So I don't actually know what percentage of you are constantly reading Twitter and the other blogs all the time. If it's 100%, then I apologize for repeating old news. If it's not 100%, then, hey - according to Dan Wakamatsu, via Geoff Baker, Jack Hannahan will not be ready for Opening Day, as he's still experiencing some discomfort in the groinal area. He was supposed to take some groundballs today, but...well I can't figure out how to work in a "but he felt like he had ground balls instead" joke here so for god's sake let's just skip past the opening paragraph. I'm so ashamed.
Dave's already got up his response, and you should go read it. The in-house options right now for the utility role are Josh Wilson and Matt Tuiasosopo, and Dave isn't a big fan, so his first preference is to trade for somebody. Not someone real shiny or core-worthy, but rather someone who comes cheap and can handle himself at a number of positions. Like Willie Ballgame if Willie Ballgame weren't terrible.
As usual, I agree with Dave, in that a trade for someone useful would be great. However, I'm not quite so reluctant to go with what we've got. Especially if "go with what we've got" means Matt Tuiasosopo.
First of all, Jack Hannahan probably isn't going to miss a whole lot of time. As any good hockey fan can tell you, groin injuries can be tricky, and Hannahan hasn't undergone a thorough evaluation, but assuming there's nothing dreadfully wrong with him, getting some rest should do him a lot of good. Let's say you give him a couple weeks to get healthy and work his way back into some approximation of game shape. Then, because he missed his chance to get reps at short in spring training, you send him to Tacoma for regular work instead. This is all just estimation and speculation since I don't know the extent of Hannahan's injury, but you could conceivably get him up at the end of April or sometime in May if the reports on his defense are positive, and you prefer him over the guy you have in Seattle.
Then you're dealing with the probability that the utility guy won't be seeing a ton of action. Granted, Jack Wilson could get hurt making coffee, but let's say you give the utility guy two starts a week. Through the end of May, that's 16 starts. The difference between a perfectly league-average Jack Hannahan and a replacement-level player over 16 starts is a quarter of a win. The difference between a more likely Jack Hannahan and a replacement-level player over 16 starts is almost negligible. No, you never want to take a hit anywhere, but there are worse places to take a hit than the end of the bench.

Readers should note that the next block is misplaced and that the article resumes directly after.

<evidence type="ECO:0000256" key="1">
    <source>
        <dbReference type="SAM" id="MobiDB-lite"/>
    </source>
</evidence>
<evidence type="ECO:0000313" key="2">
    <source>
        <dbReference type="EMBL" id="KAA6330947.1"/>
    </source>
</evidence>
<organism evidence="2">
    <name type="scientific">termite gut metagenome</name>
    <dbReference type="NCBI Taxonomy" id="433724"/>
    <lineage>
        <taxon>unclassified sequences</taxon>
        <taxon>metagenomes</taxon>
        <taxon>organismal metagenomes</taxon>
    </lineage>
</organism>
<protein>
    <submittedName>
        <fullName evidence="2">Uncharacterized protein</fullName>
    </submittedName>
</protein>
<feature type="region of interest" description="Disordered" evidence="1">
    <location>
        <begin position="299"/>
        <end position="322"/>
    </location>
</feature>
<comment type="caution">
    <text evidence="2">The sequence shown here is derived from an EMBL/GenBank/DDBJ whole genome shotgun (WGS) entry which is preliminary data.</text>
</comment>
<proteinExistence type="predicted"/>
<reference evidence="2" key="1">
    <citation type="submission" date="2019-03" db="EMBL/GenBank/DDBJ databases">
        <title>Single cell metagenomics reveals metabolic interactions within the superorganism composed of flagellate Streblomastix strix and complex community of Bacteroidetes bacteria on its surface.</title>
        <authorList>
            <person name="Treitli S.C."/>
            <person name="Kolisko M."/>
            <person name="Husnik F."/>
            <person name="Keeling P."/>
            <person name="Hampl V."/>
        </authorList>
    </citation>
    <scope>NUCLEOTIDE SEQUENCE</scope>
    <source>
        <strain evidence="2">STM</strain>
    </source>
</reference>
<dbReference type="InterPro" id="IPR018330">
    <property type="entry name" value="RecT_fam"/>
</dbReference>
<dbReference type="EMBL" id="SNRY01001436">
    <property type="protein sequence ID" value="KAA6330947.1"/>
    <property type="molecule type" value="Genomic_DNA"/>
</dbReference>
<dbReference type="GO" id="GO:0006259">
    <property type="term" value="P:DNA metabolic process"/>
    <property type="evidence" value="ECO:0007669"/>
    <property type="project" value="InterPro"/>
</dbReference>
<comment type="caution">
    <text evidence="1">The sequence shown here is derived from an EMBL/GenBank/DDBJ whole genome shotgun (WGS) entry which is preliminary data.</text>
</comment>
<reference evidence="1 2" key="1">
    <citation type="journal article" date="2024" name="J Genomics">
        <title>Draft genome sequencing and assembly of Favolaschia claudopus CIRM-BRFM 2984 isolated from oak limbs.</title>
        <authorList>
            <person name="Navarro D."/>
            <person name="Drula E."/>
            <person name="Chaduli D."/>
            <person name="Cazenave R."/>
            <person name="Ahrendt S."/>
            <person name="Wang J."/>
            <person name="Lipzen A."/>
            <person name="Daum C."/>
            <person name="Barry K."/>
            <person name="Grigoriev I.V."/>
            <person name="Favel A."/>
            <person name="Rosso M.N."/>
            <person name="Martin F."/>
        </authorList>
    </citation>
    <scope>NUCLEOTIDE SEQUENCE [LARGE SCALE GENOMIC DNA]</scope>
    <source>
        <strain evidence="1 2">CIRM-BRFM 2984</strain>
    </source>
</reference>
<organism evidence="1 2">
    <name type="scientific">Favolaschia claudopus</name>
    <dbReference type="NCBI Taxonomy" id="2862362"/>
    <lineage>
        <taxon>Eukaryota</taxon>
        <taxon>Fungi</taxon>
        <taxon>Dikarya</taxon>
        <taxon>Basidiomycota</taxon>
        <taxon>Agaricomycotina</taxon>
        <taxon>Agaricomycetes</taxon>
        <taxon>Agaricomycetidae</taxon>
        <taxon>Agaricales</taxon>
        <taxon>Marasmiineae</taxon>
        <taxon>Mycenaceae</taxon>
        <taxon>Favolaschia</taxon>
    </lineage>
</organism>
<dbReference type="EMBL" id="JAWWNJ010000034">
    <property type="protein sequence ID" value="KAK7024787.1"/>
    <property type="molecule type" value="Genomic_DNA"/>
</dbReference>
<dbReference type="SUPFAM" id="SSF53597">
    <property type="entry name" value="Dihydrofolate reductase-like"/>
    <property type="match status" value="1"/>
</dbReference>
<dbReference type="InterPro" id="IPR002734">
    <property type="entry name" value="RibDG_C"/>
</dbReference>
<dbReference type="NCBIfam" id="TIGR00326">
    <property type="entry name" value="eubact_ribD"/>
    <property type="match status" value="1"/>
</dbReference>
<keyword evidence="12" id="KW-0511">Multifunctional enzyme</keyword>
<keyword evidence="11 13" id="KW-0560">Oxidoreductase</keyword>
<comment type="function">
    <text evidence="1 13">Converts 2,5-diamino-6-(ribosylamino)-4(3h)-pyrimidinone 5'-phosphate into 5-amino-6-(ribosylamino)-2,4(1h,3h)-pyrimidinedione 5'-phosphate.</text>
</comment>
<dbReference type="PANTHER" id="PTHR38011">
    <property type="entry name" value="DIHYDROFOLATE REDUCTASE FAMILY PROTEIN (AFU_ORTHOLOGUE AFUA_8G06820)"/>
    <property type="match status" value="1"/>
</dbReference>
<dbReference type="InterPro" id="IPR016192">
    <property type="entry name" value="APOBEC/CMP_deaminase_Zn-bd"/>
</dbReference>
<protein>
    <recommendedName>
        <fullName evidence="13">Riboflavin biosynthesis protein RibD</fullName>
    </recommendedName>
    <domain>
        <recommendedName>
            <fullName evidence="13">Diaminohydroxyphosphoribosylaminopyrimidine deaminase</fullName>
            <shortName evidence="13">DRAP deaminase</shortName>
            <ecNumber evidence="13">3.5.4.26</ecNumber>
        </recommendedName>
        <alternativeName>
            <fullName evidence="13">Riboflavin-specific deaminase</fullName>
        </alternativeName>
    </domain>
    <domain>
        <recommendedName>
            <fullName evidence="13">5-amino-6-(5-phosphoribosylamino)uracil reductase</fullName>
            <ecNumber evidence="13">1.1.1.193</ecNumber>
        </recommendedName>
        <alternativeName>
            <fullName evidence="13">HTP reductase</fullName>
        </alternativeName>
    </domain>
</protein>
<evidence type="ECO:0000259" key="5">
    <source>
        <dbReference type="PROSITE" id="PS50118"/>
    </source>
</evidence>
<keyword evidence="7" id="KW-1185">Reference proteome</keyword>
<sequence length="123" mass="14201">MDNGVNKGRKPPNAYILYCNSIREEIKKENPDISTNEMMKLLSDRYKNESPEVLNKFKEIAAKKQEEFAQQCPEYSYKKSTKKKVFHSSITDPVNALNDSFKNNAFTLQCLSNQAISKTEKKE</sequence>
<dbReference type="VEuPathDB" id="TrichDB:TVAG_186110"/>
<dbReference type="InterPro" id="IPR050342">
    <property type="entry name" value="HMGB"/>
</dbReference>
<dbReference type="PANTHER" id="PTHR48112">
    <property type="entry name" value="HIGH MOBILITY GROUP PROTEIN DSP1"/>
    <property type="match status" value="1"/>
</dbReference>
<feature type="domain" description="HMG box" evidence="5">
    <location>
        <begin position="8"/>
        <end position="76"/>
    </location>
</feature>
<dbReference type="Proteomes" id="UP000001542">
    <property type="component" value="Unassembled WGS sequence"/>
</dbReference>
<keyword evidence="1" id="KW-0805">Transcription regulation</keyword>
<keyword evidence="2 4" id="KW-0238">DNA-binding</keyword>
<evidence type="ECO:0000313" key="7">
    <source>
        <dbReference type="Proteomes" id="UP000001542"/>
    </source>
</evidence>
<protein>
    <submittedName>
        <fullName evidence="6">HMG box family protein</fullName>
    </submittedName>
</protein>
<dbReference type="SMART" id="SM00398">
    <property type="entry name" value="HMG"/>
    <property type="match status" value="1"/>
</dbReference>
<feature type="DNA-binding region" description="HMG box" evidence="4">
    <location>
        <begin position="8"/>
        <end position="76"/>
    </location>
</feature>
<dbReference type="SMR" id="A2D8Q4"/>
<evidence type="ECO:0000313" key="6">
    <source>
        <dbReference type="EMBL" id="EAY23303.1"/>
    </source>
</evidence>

And lastly, while Matt Tuiasosopo has a pretty lousy reputation as a defensive shortstop, there's no such thing as a guy who "can't" play a position. Anybody can play any position. It's just a matter of how well or how poorly. Matt Tuiasosopo is not a good defensive shortstop. In fact, he's probably a lousy one. But it's not like he can't bend over or throw a baseball at another guy standing somewhere else. Let's call Tui a -25 run shortstop over a full season. Awful. Awful! A -25 run shortstop, though, only needs to hit like, I dunno, Orlando Cabrera in order to be replacement-level. And if you average Tui's 2010 projections, you get just that as an offensive forecast. I think it's pretty safe to call Matt Tuiasosopo a replacement-level shortstop, but he's a replacement-level shortstop with some upside, what with the possibility that he keeps spraying line drives everywhere in the bigs, and the possibility that he's a little better than a -25 in the field.
He could also offer a little reserve support at 2B, 3B, and the corner outfield positions, and while he wouldn't be good, if you've opted for Matt Tuiasosopo, you've done so knowing he's not going to wow you in the field. At least not in the good way.
It's too bad that Hannahan's down, and I'm a bigger fan of his than most, but at the end of the day, this isn't the worst thing ever. In fact, given the premise that more bad things happen in the world than good things, this might be closer to the best thing ever than the worst thing ever if you look at the scale. Utility players are important to have, but they seldom contribute a whole ton of value, so the difference between a decent one and a replacement-level one isn't real big. And when you throw in the fact that Hannahan could be back fairly soon, and that one of our replacement-level options has real upside, it's all just more a minor inconvenience than anything. It's a change of plan, but hardly a major one, and not necessarily one that needs to be addressed with a trade.
For the record, it's been pointed out that, barring a trade, the M's might opt for Josh Wilson over Tui because he's the superior glove, and this is a team that highly values defense. That's absolutely a valid point, but one must remember that Wilson is fairly established as what he is, and this is an organization that understands overall value. It's not like Ryan Garko's a magician out there. If the front office and/or coaching staff determine that they prefer Tui's bat/glove combination over Wilson's, it will in no way be out of character, nor a surprise.